West Point gets nowhere in comprehensive plan discussion
West Point Councilwoman DeeDee Williams continued leading discussion on West Point’s comprehensive, 20-year-plan at Tuesday night’s council work session.
Williams had argued at the Feb. 8 council meeting that the plan wasn’t representative of the entire city of West Point, noting that the three people on the steering committee “all kind of represent the same area of town” and saying that more voices from the community should be included.
At that meeting, Williams made a motion that the council pass the plan — allowing it to get to the Department of Community Affairs by the Feb. 28 deadline — but to revisit the plan at the next work session. The motion passed.
That’s where the council began Monday night, though it appeared little was accomplished through the discussion.
The comprehensive plan includes goals for economic expansion, creating transportation options, employment diversity, community facilities and also includes several broadband focuses.
City Manager Ed Moon said the city could completely redo the plan or could focus on the short-term, 5-year portion of the plan.
“I think you could do some significant changes or additions to the short-term work plan,” Moon said.
That discussion set off multiple questions, starting with Williams, who sought clarity on Moon’s statement.
“So, what we were told last meeting, that we could do this — we can’t do this,” Williams asked.
Moon clarified that the city could redo the plan entirely, as discussed, if that’s what the council wanted.
“We absolutely can, according to my conversation with the regional commission is that you can start from scratch and rewrite the entire thing,” Moon said.
Williams clarified that she’s not asking for a complete rewrite of the entire document though. Her concern is that enough people weren’t included when creating the plan.
“It’s not a good representation of everybody that I think should be involved,” Williams said.
“It’s not complete in my opinion because it didn’t represent a good cross section of the community.”
Councilman Gerald Ledbetter said it’s worth noting that the plan was developed in the midst of the COVID-19 pandemic.
“I think we need to cut our city, and particularly the steering committee, a whole lot of slack for doing their work in the midst of a pandemic, when they could not hold public hearing, even though they wanted to,” Ledbetter said.
The conversation went back and forth a few times, with Gloria Marshall and Thornton asking Williams what she believed was missing in the plan.
“OK, what I think I hear you all saying is that you don’t really care about inclusion, you don’t care about giving everyone a voice in this,” Williams said.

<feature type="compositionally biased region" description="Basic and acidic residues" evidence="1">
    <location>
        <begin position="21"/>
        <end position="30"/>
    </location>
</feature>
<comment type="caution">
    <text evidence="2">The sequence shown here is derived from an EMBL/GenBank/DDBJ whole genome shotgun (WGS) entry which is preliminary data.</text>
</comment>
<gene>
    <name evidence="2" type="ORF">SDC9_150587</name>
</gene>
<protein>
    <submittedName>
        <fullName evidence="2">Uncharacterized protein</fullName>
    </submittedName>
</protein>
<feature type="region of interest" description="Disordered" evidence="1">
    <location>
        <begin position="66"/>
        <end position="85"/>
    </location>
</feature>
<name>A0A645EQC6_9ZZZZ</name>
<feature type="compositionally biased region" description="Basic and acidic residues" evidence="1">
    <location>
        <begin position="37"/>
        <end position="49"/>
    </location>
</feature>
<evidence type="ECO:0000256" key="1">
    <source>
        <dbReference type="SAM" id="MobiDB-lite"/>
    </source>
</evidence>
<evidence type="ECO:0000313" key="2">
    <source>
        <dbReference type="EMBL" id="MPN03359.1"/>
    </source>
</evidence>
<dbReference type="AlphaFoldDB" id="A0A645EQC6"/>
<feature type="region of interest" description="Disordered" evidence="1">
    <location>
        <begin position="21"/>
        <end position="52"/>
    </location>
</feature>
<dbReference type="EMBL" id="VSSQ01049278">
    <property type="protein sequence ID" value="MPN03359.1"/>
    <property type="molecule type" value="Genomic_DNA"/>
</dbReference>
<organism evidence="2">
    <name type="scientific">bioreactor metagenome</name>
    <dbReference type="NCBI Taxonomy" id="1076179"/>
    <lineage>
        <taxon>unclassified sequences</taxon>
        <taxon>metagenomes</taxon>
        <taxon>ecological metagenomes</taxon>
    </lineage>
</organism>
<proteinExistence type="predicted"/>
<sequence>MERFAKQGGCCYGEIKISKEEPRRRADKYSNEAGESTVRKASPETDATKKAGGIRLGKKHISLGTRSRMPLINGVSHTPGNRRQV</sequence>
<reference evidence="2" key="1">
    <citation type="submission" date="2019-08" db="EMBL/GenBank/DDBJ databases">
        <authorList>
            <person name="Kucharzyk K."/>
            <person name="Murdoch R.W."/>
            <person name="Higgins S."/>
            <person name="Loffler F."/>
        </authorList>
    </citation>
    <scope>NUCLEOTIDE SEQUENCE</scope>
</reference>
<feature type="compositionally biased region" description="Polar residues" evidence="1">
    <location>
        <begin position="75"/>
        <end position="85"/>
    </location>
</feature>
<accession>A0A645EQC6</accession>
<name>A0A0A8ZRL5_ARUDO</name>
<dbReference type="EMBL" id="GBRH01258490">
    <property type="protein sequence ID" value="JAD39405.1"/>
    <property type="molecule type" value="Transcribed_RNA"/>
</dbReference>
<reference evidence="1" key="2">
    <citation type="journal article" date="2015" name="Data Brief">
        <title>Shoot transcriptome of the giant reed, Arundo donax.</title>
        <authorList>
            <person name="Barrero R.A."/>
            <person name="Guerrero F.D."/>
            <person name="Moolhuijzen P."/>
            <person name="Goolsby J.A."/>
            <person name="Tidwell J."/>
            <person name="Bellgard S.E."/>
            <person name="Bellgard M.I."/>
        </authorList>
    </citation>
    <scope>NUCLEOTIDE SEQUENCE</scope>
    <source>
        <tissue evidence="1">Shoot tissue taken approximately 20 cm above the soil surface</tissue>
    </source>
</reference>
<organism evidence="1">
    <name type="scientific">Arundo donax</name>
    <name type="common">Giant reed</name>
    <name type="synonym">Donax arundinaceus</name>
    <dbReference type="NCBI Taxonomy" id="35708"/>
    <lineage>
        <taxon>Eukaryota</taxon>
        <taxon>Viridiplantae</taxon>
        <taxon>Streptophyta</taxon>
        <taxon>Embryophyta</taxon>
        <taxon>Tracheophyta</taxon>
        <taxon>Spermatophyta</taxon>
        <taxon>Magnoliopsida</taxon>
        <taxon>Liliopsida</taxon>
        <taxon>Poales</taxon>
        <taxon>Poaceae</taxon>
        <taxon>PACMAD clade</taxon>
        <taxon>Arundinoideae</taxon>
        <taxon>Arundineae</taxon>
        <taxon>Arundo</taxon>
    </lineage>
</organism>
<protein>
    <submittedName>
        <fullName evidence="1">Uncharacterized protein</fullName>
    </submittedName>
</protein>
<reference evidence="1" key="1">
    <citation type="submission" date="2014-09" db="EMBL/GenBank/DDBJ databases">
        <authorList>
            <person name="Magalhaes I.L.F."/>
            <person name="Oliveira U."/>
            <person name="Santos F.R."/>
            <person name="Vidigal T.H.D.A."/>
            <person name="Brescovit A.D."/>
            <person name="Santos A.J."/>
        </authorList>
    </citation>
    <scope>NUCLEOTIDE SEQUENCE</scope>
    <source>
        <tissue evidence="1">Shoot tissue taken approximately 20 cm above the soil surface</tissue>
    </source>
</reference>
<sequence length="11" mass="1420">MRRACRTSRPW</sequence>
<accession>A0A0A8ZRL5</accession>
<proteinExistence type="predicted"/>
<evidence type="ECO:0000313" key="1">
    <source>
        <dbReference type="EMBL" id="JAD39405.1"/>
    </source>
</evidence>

“You are totally wrong,” Thornton said. “That’s not what we’re saying. Maybe you don’t understand.”
At that point, Councilman Joe Downs asked for a point of order and suggested the council move to the next item.
Tramell said the council needed to decide if it wanted to redo the plan or look at the five-year portion of the plan.
“I need to hear from the council if we need to continue discussion on … the whole plan, the five-year plan or we’re good with the plan as it is. For my part, having worked with the committee on the thing, I feel like the committee did a pretty good job given the circumstances and taking into account everything. We have to understand what this plan is. It’s an overall look at where we want our city to go. It’s not getting down to that granular level. We want to do sidewalks throughout the city, not on a specific street. We want to have recreation for everybody, not a particular recreation program for some particular sport.”
Following that, Williams said she felt like it was a “bait and switch” because the motion she made at the last meeting was to make any revisions within the next 12 months.
“I still feel like we need to do more work on it, and I think we need more representation from the entire city. I’m not proposing that we throw the whole thing out and start over, but I am proposing more than accepting it as it is and chalking it up to the pandemic as to why we didn’t do a better job. If it means revisiting it down the road in three months, six months or whatever, all I can hope is by then is that some attitudes and minds may have changed.”
At that point, the meeting moved on. Williams asked about the outcome of the discussion, and Tramell told her there wasn’t one.
“There is no outcome,” Tramell said. “You or anyone else on the council can bring this up at any time.’
EDITOR’S NOTE: Check back for more on this developing story. The Troup County Commission voted Thursday to send Hogansville 90-day... read more